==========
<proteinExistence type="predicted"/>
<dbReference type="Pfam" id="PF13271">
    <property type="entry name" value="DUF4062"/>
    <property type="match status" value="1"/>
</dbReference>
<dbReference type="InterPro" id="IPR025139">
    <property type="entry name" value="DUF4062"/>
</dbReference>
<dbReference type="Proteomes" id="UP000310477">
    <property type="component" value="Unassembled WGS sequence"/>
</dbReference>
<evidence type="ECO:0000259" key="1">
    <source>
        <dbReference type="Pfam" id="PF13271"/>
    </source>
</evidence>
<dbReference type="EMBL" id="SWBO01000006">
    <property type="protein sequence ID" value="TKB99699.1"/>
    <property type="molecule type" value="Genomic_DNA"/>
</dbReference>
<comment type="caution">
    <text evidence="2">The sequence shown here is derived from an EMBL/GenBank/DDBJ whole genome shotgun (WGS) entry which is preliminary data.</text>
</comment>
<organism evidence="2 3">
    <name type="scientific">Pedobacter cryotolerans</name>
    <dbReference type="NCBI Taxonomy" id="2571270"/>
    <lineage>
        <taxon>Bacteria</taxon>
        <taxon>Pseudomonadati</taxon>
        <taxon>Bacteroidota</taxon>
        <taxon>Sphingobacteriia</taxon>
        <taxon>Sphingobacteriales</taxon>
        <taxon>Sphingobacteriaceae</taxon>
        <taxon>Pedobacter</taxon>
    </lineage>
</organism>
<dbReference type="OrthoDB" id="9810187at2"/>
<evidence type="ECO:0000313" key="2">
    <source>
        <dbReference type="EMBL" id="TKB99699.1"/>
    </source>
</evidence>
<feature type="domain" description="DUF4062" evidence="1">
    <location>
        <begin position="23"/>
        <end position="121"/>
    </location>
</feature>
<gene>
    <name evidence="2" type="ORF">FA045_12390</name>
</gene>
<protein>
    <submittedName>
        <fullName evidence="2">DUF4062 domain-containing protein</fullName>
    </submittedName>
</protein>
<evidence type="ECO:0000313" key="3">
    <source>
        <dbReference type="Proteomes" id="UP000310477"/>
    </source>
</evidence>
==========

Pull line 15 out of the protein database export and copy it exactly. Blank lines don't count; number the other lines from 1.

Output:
    </source>